Friends of the Earth Kuranda has written an open letter to the Queensland Premier expressing FoEK’s strong opposition to a resumption of commercial logging in the State Forests of this region. The letter also seeks clarification about reports, which appear to be confirmed last year, that the Newman Government plans to reopen Kuranda State Forest to native forest logging.
FoE’s letter follows correspondence between Kuranda Conservation‘s Jax Bergesen and the Queensland Director General of Agriculture, Fisheries and Forestry.Read more
FoE Kuranda has some attractive new postcards for sale.
The postcards were produced thanks to the efforts of John Gleu – and in particular, the hard work of Lisa from Koah who did most of the card design and co-ordination. It’s a joint venture between FoE Kuranda and the FNQ Sustainability Alliance.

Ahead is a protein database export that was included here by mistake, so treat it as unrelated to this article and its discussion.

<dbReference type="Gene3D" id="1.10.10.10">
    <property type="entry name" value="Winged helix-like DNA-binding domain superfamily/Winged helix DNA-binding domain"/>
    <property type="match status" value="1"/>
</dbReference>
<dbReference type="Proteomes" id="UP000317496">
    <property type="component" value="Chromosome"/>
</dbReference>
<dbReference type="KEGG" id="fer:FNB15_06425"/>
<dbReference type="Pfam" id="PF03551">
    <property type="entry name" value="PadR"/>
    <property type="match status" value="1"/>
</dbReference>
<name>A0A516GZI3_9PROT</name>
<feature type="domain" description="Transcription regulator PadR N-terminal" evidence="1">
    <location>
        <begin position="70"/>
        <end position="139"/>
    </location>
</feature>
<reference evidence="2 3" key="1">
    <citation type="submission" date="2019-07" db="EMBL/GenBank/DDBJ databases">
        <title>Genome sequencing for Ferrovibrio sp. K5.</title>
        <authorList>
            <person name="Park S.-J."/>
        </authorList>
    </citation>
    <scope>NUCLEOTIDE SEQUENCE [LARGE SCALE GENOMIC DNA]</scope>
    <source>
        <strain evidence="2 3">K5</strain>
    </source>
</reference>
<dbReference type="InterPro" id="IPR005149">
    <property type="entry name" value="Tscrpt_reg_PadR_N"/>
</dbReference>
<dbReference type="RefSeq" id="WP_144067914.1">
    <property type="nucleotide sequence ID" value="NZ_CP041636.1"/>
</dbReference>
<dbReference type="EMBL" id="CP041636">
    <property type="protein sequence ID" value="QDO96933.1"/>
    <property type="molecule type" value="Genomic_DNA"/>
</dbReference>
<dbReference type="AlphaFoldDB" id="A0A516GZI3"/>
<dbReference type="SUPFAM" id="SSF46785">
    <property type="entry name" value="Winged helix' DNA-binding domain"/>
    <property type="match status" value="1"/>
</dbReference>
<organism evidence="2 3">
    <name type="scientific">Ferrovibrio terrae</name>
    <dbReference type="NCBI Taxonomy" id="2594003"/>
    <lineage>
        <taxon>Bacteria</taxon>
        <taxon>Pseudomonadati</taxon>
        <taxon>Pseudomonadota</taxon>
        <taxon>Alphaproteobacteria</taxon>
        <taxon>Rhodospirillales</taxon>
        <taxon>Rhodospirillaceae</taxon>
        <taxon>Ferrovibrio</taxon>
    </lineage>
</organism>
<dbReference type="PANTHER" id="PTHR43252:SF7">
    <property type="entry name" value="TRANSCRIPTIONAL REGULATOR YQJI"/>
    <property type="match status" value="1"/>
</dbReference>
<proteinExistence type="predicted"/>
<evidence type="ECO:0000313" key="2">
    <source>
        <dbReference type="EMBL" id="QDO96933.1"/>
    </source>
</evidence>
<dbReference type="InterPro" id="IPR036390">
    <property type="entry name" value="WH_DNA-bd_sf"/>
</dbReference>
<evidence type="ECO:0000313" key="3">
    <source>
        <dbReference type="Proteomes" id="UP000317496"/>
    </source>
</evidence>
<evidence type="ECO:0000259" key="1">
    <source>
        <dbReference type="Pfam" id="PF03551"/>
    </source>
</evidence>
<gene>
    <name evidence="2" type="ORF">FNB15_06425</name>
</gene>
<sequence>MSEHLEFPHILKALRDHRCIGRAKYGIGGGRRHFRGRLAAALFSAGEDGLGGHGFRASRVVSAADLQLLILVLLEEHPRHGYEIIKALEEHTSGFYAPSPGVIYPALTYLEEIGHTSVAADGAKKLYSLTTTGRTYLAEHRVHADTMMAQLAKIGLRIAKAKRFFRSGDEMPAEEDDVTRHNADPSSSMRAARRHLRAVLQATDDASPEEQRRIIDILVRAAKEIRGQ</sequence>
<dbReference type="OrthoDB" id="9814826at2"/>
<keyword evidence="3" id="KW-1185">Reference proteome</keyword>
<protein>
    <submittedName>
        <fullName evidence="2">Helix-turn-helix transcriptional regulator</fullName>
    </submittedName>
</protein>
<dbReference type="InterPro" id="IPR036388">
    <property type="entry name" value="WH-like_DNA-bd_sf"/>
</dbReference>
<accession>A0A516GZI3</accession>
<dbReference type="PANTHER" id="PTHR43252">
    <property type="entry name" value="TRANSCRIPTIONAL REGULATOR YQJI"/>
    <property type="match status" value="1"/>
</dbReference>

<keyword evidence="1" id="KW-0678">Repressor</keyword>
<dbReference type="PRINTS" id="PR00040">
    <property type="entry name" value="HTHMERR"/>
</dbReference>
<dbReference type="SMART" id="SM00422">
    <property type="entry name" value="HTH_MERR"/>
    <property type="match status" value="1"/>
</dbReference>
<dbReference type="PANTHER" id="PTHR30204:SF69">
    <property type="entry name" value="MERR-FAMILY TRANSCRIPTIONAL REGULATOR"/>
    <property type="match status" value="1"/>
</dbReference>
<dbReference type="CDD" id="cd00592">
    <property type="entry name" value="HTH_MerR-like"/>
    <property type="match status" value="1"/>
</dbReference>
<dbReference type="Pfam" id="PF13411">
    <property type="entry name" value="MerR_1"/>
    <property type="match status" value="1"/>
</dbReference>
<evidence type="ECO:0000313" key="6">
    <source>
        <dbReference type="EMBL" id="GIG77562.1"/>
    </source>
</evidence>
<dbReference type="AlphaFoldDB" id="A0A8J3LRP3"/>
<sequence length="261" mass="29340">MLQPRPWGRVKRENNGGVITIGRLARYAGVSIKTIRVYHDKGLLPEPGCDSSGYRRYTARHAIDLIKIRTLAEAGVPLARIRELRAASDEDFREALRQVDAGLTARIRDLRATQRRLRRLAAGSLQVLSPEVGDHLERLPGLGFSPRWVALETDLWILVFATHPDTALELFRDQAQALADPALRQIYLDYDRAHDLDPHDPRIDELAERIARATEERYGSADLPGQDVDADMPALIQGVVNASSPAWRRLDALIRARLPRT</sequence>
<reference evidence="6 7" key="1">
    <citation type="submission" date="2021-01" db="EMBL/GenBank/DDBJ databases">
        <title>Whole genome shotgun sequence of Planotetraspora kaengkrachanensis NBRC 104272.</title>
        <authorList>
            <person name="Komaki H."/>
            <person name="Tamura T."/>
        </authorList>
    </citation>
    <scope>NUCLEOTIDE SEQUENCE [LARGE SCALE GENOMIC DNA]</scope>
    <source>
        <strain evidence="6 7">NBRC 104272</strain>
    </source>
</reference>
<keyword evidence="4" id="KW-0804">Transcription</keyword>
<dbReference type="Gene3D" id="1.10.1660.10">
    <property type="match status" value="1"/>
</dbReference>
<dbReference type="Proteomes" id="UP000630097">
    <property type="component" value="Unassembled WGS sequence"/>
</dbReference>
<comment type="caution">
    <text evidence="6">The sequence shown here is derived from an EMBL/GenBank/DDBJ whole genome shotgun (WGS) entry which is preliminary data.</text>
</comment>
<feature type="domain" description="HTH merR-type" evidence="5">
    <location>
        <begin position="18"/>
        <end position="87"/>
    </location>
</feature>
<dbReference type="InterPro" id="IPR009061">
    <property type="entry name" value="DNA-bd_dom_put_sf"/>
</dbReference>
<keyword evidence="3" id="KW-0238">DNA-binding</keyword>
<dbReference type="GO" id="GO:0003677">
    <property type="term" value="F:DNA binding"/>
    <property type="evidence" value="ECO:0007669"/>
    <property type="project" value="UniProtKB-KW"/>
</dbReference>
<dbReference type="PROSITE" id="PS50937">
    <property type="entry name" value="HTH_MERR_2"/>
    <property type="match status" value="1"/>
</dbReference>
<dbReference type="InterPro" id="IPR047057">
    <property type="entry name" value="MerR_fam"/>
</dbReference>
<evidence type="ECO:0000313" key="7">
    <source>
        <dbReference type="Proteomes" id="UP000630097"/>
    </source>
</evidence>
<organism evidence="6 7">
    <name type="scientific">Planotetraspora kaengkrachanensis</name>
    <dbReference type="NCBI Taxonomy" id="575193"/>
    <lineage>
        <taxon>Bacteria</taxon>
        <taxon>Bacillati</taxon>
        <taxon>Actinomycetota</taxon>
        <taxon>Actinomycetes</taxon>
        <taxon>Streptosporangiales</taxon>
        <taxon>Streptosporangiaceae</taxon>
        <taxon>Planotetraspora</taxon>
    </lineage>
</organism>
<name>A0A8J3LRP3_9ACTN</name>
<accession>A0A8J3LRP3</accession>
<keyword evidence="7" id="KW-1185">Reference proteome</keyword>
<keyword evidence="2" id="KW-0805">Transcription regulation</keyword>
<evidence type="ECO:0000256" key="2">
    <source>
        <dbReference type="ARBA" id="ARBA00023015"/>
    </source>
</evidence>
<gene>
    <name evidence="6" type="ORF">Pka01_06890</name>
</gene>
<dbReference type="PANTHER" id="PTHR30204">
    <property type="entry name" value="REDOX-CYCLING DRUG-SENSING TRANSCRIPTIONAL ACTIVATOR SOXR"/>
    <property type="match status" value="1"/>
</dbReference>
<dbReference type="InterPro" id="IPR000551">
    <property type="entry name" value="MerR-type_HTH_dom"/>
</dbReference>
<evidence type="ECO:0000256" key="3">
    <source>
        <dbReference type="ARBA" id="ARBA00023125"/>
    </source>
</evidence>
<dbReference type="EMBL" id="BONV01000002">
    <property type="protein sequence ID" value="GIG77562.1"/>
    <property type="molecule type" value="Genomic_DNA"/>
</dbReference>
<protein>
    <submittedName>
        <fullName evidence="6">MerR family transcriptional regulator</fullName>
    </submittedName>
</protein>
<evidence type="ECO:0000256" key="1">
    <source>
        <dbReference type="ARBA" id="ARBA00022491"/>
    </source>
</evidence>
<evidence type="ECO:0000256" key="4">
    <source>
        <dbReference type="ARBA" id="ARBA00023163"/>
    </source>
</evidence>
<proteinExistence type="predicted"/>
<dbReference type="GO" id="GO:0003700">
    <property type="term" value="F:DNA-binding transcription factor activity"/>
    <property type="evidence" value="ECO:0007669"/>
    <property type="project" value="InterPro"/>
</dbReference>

Friends of the Earth Kuranda organized a forum on 26th May 2014. The Forum focused on the Kuranda town water, which is supplied from the Barron River.
The forum was attended by the Mareeba Shire Mayor Tom Gilmore, Deputy Mayor Jenny Jensen and a senior council staff member, plus a wide cross-section of people from the local area.Read more
As environmentalists in Far North Queensland gear up for a campaign to stop this very special part of the world being assaulted by the coal seam gas (CSG) industry, here are two items of good cheer.Read more
Media Release – 15th May 2014
What is the current state of the water in the Barron river catchment and our drinking water? How does the water quality change with rainfall and drier times? What sort of tests are done for what sort of chemicals and pollutants?Read more
6pm Monday May 26th Cyber Café, Kuranda
Have a talk with any elders in the area and you will hear stories of beautiful clean water of the Barron River – ‘in the olden days’…